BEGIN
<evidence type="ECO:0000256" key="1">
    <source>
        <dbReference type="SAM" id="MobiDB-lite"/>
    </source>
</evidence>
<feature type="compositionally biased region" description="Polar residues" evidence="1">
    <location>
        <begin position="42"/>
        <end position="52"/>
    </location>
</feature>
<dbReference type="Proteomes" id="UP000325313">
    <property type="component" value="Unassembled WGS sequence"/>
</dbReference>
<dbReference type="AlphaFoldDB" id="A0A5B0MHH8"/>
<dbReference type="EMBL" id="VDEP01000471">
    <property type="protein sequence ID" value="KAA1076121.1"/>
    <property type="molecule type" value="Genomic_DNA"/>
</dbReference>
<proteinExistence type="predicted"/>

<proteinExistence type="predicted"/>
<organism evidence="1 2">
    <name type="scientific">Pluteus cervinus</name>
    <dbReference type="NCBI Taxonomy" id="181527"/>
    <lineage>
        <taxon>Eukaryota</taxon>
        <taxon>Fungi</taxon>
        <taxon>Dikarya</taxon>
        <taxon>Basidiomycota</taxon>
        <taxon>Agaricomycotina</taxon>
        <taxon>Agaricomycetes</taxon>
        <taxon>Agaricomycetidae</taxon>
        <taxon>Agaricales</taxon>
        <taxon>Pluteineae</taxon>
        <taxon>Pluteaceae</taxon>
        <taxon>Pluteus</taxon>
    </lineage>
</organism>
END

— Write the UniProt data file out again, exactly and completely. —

<evidence type="ECO:0000256" key="1">
    <source>
        <dbReference type="SAM" id="MobiDB-lite"/>
    </source>
</evidence>
<feature type="compositionally biased region" description="Polar residues" evidence="1">
    <location>
        <begin position="42"/>
        <end position="52"/>
    </location>
</feature>
<dbReference type="Proteomes" id="UP000325313">
    <property type="component" value="Unassembled WGS sequence"/>
</dbReference>
<dbReference type="AlphaFoldDB" id="A0A5B0MHH8"/>
<dbReference type="EMBL" id="VDEP01000471">
    <property type="protein sequence ID" value="KAA1076121.1"/>
    <property type="molecule type" value="Genomic_DNA"/>
</dbReference>
<proteinExistence type="predicted"/>

<proteinExistence type="predicted"/>
<organism evidence="1 2">
    <name type="scientific">Pluteus cervinus</name>
    <dbReference type="NCBI Taxonomy" id="181527"/>
    <lineage>
        <taxon>Eukaryota</taxon>
        <taxon>Fungi</taxon>
        <taxon>Dikarya</taxon>
        <taxon>Basidiomycota</taxon>
        <taxon>Agaricomycotina</taxon>
        <taxon>Agaricomycetes</taxon>
        <taxon>Agaricomycetidae</taxon>
        <taxon>Agaricales</taxon>
        <taxon>Pluteineae</taxon>
        <taxon>Pluteaceae</taxon>
        <taxon>Pluteus</taxon>
    </lineage>
</organism>